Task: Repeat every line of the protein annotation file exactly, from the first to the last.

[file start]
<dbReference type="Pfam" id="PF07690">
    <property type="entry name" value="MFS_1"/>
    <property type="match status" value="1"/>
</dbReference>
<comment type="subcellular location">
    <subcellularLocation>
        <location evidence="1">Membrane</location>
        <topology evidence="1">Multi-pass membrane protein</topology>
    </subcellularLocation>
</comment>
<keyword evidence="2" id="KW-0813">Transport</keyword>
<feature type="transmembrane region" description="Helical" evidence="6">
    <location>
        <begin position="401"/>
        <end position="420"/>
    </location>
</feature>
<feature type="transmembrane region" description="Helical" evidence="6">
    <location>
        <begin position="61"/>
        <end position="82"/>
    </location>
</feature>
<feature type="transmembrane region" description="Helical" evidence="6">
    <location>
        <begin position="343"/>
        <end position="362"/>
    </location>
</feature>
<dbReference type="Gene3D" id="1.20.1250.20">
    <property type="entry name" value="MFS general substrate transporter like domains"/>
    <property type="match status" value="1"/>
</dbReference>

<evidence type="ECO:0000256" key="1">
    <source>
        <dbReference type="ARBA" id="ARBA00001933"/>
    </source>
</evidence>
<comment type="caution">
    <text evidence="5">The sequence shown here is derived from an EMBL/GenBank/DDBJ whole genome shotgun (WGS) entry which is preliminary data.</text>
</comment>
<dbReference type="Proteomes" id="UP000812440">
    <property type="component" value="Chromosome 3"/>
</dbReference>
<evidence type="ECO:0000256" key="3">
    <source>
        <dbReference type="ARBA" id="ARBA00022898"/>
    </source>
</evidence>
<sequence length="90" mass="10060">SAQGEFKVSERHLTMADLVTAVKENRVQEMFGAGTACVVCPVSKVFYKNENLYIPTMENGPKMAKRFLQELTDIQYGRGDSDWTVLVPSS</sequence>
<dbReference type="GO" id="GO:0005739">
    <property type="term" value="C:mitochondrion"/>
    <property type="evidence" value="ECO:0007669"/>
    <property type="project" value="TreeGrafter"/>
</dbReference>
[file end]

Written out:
<dbReference type="Pfam" id="PF07690">
    <property type="entry name" value="MFS_1"/>
    <property type="match status" value="1"/>
</dbReference>
<comment type="subcellular location">
    <subcellularLocation>
        <location evidence="1">Membrane</location>
        <topology evidence="1">Multi-pass membrane protein</topology>
    </subcellularLocation>
</comment>
<keyword evidence="2" id="KW-0813">Transport</keyword>
<feature type="transmembrane region" description="Helical" evidence="6">
    <location>
        <begin position="401"/>
        <end position="420"/>
    </location>
</feature>
<feature type="transmembrane region" description="Helical" evidence="6">
    <location>
        <begin position="61"/>
        <end position="82"/>
    </location>
</feature>
<feature type="transmembrane region" description="Helical" evidence="6">
    <location>
        <begin position="343"/>
        <end position="362"/>
    </location>
</feature>
<dbReference type="Gene3D" id="1.20.1250.20">
    <property type="entry name" value="MFS general substrate transporter like domains"/>
    <property type="match status" value="1"/>
</dbReference>

<evidence type="ECO:0000256" key="1">
    <source>
        <dbReference type="ARBA" id="ARBA00001933"/>
    </source>
</evidence>
<comment type="caution">
    <text evidence="5">The sequence shown here is derived from an EMBL/GenBank/DDBJ whole genome shotgun (WGS) entry which is preliminary data.</text>
</comment>
<dbReference type="Proteomes" id="UP000812440">
    <property type="component" value="Chromosome 3"/>
</dbReference>
<evidence type="ECO:0000256" key="3">
    <source>
        <dbReference type="ARBA" id="ARBA00022898"/>
    </source>
</evidence>
<sequence length="90" mass="10060">SAQGEFKVSERHLTMADLVTAVKENRVQEMFGAGTACVVCPVSKVFYKNENLYIPTMENGPKMAKRFLQELTDIQYGRGDSDWTVLVPSS</sequence>
<dbReference type="GO" id="GO:0005739">
    <property type="term" value="C:mitochondrion"/>
    <property type="evidence" value="ECO:0007669"/>
    <property type="project" value="TreeGrafter"/>
</dbReference>